One way to use deep learning is to learn a joint representation of the query and the products. A mapping is learnt to project both queries and products in a joint space. Then a similarity measure can be computed between queries and products: the similarity between a query and the sought-after items will be high while the similarity between a query and random items will be very low.
We can embed text such as the textual description of an item, or the text of a webpage, in a vectorial space. For example, one can use a 3-gram letter to encode text. The upper layer of the deep network used will produce a representation of the input. More precisely, one can use a Convolutional Neural Network (ConvNet) that will go through character 3-gram with a sliding window. In order to learn longer-term dependencies, a recurrent network (LSTM) can be used to read the text sequentially. This yields better results.
Images can also be embedded. Typically, one would use the features of the last layer of a pre-trained ConvNet such as an AlexNet or VGG-16. The advantage of this approach is that it can associate products that look like similar, even though their name are different.
Take the most of user feedback data
The click-through data, in the context of a search-engine, are records of pairs (query, link_clicked). If records are stored for every users, those data can be used to learn a joint representation of queries and links, and so improve the quality of the search-engine afterwards. In practice, one samples one existing pair (query, link_clicked) and one random pair. The similarity of the existing pair is trained to be higher than the similarity of a random pair. Different optimization methods (hinge loss, logistic regression, maximize log-likelihood) can be used.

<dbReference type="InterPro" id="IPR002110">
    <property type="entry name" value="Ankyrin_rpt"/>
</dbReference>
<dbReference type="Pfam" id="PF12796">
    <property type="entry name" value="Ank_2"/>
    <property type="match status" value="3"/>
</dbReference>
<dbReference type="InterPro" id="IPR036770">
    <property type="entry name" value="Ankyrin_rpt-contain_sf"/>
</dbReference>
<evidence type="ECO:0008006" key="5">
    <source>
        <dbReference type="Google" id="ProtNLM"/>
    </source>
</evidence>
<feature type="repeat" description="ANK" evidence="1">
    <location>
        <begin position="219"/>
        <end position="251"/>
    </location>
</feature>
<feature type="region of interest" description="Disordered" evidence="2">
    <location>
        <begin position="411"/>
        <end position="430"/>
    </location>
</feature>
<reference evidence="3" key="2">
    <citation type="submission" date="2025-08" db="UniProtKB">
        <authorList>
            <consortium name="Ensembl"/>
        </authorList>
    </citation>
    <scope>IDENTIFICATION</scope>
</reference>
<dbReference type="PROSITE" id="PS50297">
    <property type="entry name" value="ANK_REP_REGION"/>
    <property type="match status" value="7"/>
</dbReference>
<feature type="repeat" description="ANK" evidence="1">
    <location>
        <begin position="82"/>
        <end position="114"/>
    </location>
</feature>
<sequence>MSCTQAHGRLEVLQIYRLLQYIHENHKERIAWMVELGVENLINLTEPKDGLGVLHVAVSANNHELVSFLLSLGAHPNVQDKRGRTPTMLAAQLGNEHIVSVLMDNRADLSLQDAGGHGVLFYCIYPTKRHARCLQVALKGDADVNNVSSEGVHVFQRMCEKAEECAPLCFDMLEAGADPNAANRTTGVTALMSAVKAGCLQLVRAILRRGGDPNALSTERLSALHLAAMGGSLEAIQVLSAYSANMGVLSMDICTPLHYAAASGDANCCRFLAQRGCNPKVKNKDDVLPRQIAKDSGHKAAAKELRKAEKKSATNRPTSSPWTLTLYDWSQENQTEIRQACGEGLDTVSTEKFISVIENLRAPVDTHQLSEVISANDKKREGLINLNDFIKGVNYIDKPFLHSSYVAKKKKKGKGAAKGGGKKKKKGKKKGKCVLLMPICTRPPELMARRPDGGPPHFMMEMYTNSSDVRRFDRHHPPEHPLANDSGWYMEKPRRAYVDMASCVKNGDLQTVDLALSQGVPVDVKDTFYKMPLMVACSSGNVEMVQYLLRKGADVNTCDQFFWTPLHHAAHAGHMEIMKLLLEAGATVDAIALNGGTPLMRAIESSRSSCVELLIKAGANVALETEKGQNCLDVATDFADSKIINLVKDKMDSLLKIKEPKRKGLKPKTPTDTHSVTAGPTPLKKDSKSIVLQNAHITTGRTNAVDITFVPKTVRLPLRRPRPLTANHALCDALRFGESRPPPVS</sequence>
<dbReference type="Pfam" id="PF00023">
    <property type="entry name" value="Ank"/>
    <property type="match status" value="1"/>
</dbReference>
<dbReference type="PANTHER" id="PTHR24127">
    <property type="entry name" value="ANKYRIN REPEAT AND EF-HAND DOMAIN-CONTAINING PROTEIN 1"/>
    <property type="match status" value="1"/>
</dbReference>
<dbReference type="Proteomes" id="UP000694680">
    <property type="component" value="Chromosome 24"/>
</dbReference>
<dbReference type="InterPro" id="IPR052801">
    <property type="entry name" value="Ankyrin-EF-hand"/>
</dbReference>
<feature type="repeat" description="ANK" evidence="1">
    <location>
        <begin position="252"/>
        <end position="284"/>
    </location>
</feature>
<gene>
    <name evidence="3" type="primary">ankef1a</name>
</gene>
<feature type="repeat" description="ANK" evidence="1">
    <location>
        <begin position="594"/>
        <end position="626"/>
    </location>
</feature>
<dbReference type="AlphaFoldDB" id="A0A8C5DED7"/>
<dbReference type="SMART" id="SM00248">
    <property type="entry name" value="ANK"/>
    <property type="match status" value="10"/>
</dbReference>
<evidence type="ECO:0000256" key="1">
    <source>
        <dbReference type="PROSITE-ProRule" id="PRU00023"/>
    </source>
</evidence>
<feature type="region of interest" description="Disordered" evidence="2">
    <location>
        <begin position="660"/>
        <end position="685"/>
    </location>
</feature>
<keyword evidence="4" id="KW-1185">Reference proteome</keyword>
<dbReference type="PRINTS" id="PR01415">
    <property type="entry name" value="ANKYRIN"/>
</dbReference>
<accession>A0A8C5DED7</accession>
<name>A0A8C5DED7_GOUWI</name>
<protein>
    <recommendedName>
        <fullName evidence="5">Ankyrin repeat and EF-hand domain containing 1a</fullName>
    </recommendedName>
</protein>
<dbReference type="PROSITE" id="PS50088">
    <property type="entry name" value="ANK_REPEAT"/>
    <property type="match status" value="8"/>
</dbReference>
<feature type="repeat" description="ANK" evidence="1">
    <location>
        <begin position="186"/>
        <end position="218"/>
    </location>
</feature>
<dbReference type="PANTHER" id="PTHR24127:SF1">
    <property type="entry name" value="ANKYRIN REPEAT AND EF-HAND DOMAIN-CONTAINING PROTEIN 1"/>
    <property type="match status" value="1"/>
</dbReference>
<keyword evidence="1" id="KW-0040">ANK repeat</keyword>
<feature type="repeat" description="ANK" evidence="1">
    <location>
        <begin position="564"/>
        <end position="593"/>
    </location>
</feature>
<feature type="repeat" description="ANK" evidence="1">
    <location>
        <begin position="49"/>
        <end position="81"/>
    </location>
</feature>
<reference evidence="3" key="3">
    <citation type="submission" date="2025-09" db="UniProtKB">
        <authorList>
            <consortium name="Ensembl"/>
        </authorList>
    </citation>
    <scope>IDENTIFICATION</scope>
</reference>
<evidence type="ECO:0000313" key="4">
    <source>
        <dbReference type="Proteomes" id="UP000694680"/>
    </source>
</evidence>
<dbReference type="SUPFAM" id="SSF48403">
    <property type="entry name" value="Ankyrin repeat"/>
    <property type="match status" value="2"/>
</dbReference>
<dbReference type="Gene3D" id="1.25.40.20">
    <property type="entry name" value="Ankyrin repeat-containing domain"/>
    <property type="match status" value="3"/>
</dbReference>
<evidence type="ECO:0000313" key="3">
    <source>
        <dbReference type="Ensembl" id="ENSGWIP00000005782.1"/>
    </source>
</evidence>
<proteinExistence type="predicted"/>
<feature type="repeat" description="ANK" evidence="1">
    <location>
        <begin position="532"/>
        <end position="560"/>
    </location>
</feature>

The take home message, is that we can simply improve search engine by learning powerful representations when taking full advantage of all available channels (images, description, summary, price, color…) and when using user feedback.
Reasoning, Memory, Unsupervised learning – Yann LeCun (Facebook AI Research)
Convolutional neural networks are getting bigger and deeper. The most recent architectures have between 1 and 10 billion parameters and can have up to 152 layers! For example in resNet, a Convolutional Neural Network (ConvNet) developed by Microsoft research, there are skip-connections between layers which allow information to flow through the net. It turns out that many layers are then useless because they have not learned anything. Yann underlines the need of research works about network compression.
Quick overview of several of the latest works released at FAIR or NYU
Deep Mask is a system that is trained to detect objects in an image along with the precise contour of the objects. There are two paths in the Deep Mask architecture: one for detecting the label of the object, and one for detecting the contour. Some refinements are used to train the network such as iterative multi scale techniques or Elastic Averaging Stochastic Gradient Descent (EASGD). This last method is developed at NYU. A network is distributed over several severs. Each server keeps a copy of the parameters of the model, however the weights are constrained together with an L2 norm through a communication between the servers.
The results are impressive and produce neat contouring as shown in the pictures below. However, the system is not perfect as it lacks global awareness and common sense. Moreover, labelled data are needed to train the model, this is a problem because this is done by hand and so this is a limited and expensive resource.
ConvNets are everywhere!
For example, in smart-cars (self-driving cars for example), an ConvNets are embedded for the scene-parsing, where every pixel is labelled as shown in the picture below. The model enables automatic segmentation: it detects objects like road, cars, pedestrians.